We love clocks here at Hackaday, and so does [John Whittington]. Last year he created this hexagonal honey clock (or “Honock”) by combining some RGB LEDs with a laser-cut frame to create a smooth time display that uses color and placement to display time with a simple and attractive system.
The outer ring of twelve hexagons is essentially the hour hand, similar to analog clock faces: twelve is up, three is directly to the right, six is straight down, and nine is to the left. The inner ring represents ten minutes per hex. Each time the inner ring fills, the next hex (hour) on the outer ring lights up. The whole display is flooded with a minute-long rainbow at noon and midnight. Watch it in action in the video, embedded below.
For the budding roboticist, omniwheels might be the next step in design patterns from your everyday “getting-started” robot kits. These wheels consist of tiny rollers that sit on the perimeter of the wheel and enable the wheel to freely slide laterally. With independent motor control of each wheel, a platform can freely locomote sideways by sliding on the rollers. You might think: “a wheel made of wheels? That sounds pricey…”–and you’d be right! Fear not, though; the folks at [Incubhacker] in Belgium have you covered with a laser-cut design that’s one-click away from landing on your workbench.
For anyone who’s tried to reliably mate flat laser-cut parts at an angle, we can tell you it’s no easy feat. The design here triumphs as both simple and reliable. Not only do they solve this problem elegantly, they also manage to create a design that will bear the load of a robot chassis that will travel with it. Laser-cut designs also usually suffer from a poor range of material options. Here the actual rollers need a bit more grip than what the plywood can provide. They also solve this problem effectively as well too, relying on heat-shrink tubing to provide the traction expected from a conventional wheel.
In the video below, [Incubhacker] takes you through the step-by process of making your own come to life. We’ve certainly seen some impressive laser-cut omniwheels in the past, but we like the simplicity of design combined with the composition of parts that probably already live on our workbenches.
Parchment might be a thing of the past, but for those of us who still use paper an embossed seal can give everything from your official documents to your love letters a bold new feeling of authenticity. As far as getting your own seals made, plenty of folks will settle for having a 3rd party make them a seal, but not us. [Jason] shows us just how simple it is to raster our own seals with a laser cutter.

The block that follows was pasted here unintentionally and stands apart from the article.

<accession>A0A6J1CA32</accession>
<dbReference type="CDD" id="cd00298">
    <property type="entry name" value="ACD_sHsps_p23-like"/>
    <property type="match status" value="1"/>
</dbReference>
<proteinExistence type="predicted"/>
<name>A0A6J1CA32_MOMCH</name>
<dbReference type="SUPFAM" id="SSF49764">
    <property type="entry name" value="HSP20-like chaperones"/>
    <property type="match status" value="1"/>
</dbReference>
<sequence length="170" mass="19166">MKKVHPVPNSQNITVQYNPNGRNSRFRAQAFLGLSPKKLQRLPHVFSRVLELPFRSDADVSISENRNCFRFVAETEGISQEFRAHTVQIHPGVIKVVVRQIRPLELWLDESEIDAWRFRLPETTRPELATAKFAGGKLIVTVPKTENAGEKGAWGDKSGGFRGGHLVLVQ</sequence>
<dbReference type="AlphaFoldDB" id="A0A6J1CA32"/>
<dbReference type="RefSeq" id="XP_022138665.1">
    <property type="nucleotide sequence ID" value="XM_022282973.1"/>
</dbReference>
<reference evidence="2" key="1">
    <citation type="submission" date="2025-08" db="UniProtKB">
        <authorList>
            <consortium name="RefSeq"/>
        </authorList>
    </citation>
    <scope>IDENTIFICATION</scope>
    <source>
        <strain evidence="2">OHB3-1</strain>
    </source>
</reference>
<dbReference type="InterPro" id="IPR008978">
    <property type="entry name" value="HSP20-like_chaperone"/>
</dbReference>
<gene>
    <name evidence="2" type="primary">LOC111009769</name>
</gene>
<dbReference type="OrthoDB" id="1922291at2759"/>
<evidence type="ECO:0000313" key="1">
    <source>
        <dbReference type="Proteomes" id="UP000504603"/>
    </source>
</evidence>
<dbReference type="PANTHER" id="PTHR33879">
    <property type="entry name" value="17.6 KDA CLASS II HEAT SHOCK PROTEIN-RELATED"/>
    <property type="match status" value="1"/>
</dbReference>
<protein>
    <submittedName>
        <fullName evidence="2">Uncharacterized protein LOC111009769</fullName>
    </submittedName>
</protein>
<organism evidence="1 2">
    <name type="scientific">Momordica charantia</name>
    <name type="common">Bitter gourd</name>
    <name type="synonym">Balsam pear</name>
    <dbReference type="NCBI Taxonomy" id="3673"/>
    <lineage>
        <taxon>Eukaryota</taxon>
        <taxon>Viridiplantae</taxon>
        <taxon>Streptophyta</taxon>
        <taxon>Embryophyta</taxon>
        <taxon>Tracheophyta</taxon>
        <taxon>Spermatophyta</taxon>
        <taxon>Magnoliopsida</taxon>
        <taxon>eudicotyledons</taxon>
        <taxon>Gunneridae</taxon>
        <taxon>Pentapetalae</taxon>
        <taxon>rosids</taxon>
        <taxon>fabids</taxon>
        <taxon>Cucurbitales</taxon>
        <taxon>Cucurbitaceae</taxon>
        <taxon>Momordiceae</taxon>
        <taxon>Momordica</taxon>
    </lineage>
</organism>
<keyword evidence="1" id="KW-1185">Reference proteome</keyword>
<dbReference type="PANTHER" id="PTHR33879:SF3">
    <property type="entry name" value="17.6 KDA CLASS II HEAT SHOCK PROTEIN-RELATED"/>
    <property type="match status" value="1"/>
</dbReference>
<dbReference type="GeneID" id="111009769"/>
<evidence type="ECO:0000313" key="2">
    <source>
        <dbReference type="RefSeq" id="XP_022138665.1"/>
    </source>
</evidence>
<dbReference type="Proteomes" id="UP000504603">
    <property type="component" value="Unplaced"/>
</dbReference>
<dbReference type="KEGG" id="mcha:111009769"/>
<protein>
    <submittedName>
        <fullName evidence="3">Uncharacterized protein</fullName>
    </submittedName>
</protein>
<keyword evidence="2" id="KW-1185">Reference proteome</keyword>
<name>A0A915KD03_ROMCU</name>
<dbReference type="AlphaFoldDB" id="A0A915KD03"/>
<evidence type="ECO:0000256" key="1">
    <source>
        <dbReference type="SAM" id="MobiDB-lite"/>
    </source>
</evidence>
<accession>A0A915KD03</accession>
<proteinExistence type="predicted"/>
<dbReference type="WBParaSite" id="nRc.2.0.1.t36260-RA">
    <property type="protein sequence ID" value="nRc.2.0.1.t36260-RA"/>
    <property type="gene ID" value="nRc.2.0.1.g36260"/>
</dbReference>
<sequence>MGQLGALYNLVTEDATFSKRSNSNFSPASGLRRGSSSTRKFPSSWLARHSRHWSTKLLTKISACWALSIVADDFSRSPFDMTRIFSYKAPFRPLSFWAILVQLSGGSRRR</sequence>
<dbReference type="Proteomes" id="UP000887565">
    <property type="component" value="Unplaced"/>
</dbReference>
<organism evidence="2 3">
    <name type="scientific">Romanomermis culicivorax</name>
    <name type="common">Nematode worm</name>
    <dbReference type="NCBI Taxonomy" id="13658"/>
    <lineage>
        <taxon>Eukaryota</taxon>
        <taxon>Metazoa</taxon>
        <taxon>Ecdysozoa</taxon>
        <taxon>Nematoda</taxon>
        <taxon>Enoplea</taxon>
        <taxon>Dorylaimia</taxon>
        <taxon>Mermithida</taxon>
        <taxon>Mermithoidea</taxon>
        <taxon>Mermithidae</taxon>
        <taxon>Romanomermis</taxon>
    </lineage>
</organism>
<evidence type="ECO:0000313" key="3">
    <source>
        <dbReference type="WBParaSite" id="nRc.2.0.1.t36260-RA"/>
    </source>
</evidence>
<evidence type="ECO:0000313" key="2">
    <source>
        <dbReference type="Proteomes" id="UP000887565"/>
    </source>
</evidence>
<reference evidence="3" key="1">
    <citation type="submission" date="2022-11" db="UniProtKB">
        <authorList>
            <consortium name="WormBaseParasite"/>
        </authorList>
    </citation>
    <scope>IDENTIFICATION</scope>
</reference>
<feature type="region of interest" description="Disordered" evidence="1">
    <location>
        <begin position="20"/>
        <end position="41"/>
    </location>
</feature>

As far as the process goes, there are no tricks outside the typical workflow for raster engraving. Here, [Jason] simply creates a positive and (mirrored) negative seal pattern for each side of the seal embosser. The pattern is set for raster engraving, and the notched outline will be vector cut. From here, he simply exports the design, and the laser handles the rest.
This hack turned out so cleanly it almost seems like it could got into professional use–and it already is! Some extra Google-fu told us that it’s actually a fairly standard technique across the embossing industry for making embossing seals. Nevertheless, we couldn’t share our excitement for just how accessible this technique can be to anyone within reach of some time on a laser cutter.
[Jason] is using Delrin as his material to capture the design, which cuts cleanly and nicely handles the stress of being squished against your legal documents a couple hundred times. We’ve had our fair share of love on these pages for this engineering plastic. If you’re looking to get a closer look at this material, have a go at our materials-to-know debrief and then get yourself equipped with some design principles so that you’re ready to throw dozens of designs at it.
It’s not the first time the crafting and hacking communities intermingle and start sharing tools. In fact, if you’ve got yourself a vinyl cutter kicking around, why not have a go at churning out a few pcb stencils?
Self-described “Inventor Dad” [pepelepoisson]’s project is called Stecchino (English translation link here) and it’s an Arduino-based physical balancing game that aims to be intuitive to use and play for all ages. Using the Stecchino (‘toothpick’ in Italian) consists of balancing the device on your hand and trying to keep it upright for as long as possible. The LED strip fills up as time passes, and it keeps records of high scores. It was specifically designed to be instantly understood and simple to use by people of all ages, and we think it has succeeded in this brilliantly.